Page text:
KARACHI: Every second counts when seriously unwell patients or the critically injured need to reach hospital in time. The heavy traffic on our roads, not to mention the state of our roads, often results in terrible tragedy. But things are going to change soon as patients termed critical will soon be reaching the Jinnah Postgraduate Medical Centre (JPMC) via an air ambulance.
The new development has been a dream of JPMC’s Executive Director Dr Seemin Jamali.
“It was over 20 years ago when the helipad at JPMC was functional. But by the time I got here, it was no longer in use and there was wild plantation growing all around it,” she told Dawn. “Of course, we very much wanted to revive activity there and our administration people were asked to write letters to the relevant authorities and people who could make this happen.”
Air ambulances can now transport the injured from remote areas to the health facility
And Dr Jamali got her wish over the weekend. She was informed on Saturday that someone wanted to use the hospital’s helipad. “Well, it was the chief minister of Sindh who then took off from here in a helicopter on Sunday and also landed back here in the same helo,” she said, adding that of course while serving as a landing spot for air ambulances the helipad may also be used for dignitaries.
“It is a time-saving means of commuting, especially during emergencies when the roads tend to get blocked too. During emergencies even ambulances that are there to carry away the injured have to be told to not block the way for other ambulances to pass,” she pointed out.
“The first hour after a mishap is the most critical time for saving lives. They must get medical help as quickly as possible and helicopters can do that. They will save lives,” she said.
Navy to use helipad for emergencies
The day following the CM’s using the JPMC helipad, Dr Jamali received correspondence from the Pakistan Navy, who also wanted to use the helipad for their medical emergencies and other missions.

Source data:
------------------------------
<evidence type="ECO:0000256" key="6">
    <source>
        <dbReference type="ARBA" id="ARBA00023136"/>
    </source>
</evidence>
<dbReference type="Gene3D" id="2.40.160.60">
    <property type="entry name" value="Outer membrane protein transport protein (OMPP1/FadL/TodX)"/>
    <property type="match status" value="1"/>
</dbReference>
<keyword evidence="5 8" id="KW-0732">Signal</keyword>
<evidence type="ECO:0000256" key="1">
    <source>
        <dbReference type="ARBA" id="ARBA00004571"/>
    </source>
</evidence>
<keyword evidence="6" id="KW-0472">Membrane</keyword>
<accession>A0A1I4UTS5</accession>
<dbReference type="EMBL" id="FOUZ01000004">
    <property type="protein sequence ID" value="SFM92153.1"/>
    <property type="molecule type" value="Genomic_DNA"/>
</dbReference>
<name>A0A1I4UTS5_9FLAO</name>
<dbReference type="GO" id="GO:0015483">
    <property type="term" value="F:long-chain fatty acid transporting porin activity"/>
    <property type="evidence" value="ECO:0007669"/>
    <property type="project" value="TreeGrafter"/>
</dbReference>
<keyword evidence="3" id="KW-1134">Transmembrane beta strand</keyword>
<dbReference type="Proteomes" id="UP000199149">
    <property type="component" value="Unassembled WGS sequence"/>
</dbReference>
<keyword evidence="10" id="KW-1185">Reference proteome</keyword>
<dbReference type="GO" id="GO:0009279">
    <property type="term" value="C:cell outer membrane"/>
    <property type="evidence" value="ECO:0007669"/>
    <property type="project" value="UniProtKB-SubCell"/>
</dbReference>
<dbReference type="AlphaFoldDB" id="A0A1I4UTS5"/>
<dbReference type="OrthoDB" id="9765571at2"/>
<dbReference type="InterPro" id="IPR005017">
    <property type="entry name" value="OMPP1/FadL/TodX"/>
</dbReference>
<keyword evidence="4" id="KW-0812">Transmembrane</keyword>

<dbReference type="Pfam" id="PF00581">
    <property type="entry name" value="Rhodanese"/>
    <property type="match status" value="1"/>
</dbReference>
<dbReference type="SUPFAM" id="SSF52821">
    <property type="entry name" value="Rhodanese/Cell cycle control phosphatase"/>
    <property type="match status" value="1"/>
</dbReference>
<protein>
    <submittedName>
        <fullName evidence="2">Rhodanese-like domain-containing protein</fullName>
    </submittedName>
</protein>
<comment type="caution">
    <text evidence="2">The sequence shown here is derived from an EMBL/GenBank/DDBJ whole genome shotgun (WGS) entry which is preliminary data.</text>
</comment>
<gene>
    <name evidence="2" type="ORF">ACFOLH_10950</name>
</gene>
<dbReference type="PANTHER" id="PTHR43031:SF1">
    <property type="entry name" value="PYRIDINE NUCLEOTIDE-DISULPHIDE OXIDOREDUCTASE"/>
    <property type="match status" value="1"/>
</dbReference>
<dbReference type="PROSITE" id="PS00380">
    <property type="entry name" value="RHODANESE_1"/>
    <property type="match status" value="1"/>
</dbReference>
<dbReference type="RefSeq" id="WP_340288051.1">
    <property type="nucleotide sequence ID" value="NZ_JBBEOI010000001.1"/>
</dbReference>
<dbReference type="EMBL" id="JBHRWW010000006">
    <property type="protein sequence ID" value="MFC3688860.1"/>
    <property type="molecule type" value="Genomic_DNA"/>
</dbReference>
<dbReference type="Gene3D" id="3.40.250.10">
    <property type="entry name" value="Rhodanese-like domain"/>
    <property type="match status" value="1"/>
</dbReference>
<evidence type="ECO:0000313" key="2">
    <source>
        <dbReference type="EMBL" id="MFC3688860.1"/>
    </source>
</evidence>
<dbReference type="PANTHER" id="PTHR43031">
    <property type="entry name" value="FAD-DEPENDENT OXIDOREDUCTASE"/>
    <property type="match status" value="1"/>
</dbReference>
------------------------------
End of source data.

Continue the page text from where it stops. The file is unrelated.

Of course, the hospital had no issues with that. Dr Jamali wrote back to them the same day showing her willingness and welcoming them while also letting the Sindh government and its health department know about it as in going ahead with the endeavour, they will be looking for their permission and guidance too.
“The Sindh government has always been extra kind in its help to us. They let us have whatever facility or equipment is needed for the good of the patients,” she said.
“The Navy,” Dr Jamali informed, “will soon be carrying out practice drills at the helipad during both daytime and after dark with other emergency vehicles including ambulances and fire tenders. And if things go smoothly, soon we will have patients being flown in from far-flung areas such as Sindh’s interior and Balochistan as well,” she said.
But in order for that to happen they would be needing private air ambulance services.
“It is an expensive way to commute but it is not more expensive than life. We are a poor hospital that wants to make a difference and where there is a will, there is a way,” she smiled, adding that besides having patients come in through other ambulance services they will also have the armed forces’ helicopters in case of a mass emergency, disaster or calamity in which the injured need to be quickly evacuated and brought over to a medical facility such as the JPMC.
The hospital also has the clearance and support of the Civil Aviation Authority in this new endeavour.
Published in Dawn, October 7th, 2020